Every single Major League team now has 30 games under their belts, which gives us enough data to start surveying the MLB landscape looking for surprises and disappointments. Fans in Boston, Kansas City, and Denver have to be thrilled with their respective teams hot starts.
However, for fans in other cities things haven’t been as bright. The Toronto Blue Jays were handed the AL East by most pundits before the season even began and they’ve fallen flat on their face out of the gate, carrying a 10-21 record that only the Houston Astros and Miami Marlins are envious of. Things are also starting to get dicey in Anaheim, where the Angels have once again stumbled in the early weeks of the season. Their supposedly vaunted offense has yet to earn its pay, thanks to its middle of the pack ranking in the AL in runs scored, and L.A.’s pitching staff minus Jered Weaver has been a disaster.
They’re not the only cities that are getting anxious about their ball club’s slow start either. Fans in Philadelphia were hoping that a once-great pitching staff led by Roy Halladay, Cole Hamels, and Cliff Lee could rebound to carry the Phillies to the playoffs, but that hasn’t materialized thus far. The Dodgers were imagining themselves as the west coast Yankees with a budget to match. So far all that lavish spending has gotten them is 4th place and a struggling Matt Kemp.Even the handful of fans that attend Rays games have to feel a little nervous in the AL East watching their starting nine drop to 1-6 in games started by Cy Young winner David Price.
Winning the battles in November, December, and January brings no guarantee that the real battles will be won on the field and the Toronto Blue Jays are about to find that out the hard way. The consensus champions of the offseason brought a whole host of new players north of the border in their quest to return to the postseason for the first time in nearly 20 years, but that doesn’t guarantee results. R.A. Dickey, Jose Reyes, Josh Johnson and others will have to prove that they mesh as well on the field as everybody seems to think they do on paper. Here are just a few of the reasons I think the Blue Jays will be watching October baseball instead of playing it:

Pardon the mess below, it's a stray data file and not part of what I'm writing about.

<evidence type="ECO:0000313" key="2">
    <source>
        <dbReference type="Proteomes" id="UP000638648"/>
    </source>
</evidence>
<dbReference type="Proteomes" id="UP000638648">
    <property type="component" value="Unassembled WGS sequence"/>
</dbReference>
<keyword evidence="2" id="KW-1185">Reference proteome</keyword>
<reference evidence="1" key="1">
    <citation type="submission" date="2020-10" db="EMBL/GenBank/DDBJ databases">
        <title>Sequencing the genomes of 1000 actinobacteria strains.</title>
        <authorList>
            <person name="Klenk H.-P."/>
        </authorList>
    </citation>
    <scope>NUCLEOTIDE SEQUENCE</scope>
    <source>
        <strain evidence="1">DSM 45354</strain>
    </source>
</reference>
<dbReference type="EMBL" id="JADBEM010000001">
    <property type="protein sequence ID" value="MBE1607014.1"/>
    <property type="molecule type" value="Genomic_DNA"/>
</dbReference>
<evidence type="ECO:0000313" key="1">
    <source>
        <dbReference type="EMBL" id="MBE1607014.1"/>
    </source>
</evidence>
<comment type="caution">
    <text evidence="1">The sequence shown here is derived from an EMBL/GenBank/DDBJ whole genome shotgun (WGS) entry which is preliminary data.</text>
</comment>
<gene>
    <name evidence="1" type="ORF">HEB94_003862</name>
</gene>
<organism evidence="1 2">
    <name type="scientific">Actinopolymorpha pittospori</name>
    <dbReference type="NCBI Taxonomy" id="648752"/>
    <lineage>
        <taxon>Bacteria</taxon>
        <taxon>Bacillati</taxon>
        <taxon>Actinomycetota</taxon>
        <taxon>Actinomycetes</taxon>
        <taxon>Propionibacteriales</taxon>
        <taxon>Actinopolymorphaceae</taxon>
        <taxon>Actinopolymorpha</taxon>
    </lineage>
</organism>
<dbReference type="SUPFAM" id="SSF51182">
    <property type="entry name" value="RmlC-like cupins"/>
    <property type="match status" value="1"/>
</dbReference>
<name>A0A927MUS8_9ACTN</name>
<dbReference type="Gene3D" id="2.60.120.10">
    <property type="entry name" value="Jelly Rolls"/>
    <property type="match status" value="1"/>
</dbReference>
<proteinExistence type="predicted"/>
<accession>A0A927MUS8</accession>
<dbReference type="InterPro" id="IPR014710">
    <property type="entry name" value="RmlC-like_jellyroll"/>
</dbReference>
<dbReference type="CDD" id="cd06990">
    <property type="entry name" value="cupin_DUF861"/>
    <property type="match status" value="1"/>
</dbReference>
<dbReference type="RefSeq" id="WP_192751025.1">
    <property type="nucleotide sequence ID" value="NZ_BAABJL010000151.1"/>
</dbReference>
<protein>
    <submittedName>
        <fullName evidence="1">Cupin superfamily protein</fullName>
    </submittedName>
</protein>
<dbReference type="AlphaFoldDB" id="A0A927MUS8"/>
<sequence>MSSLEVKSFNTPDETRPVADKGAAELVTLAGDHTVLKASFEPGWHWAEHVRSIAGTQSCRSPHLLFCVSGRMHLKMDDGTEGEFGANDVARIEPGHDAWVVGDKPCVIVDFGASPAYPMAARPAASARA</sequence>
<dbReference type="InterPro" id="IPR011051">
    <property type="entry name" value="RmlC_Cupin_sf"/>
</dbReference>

For the better part of the last two decades the American League East has been dominated by the big fish, the New York Yankees and the Boston Red Sox. Recently the Tampa Bay Rays have been able to break into that triumvirate to steal a couple of playoff births and division titles. Last season brought more parity and more disturbance to the big budget empires with the Baltimore Orioles surprise run to 94 wins and a Wild Card spot, leaving only the Toronto Blue Jays out in the cold.
But this offseason, the established order in the AL East may finally be fully overthrown. The Yankees are old, injured, and cutting payroll back to a modest $189 million. The Red Sox are coming off their worst season since 1981 and they aren’t signing any of the big name players either, instead opting for character guys on short-term deals. Toronto (yes, Toronto) is ramping up payroll and making franchise-altering trades to add a staff full of pitchers, one that includes 2012 NL Cy Young winner R.A. Dickey. Tampa Bay is doing their usual thing, trading for young, unproven talent while rebuilding on the cheap. And Baltimore, well, they’ve stood pat thus far.
The sharks are circling. From the looks of it, everybody has a shot in the AL East. No other division in baseball can say that. So why don’t we take an early peak at the division race, position by position, to see where things stand?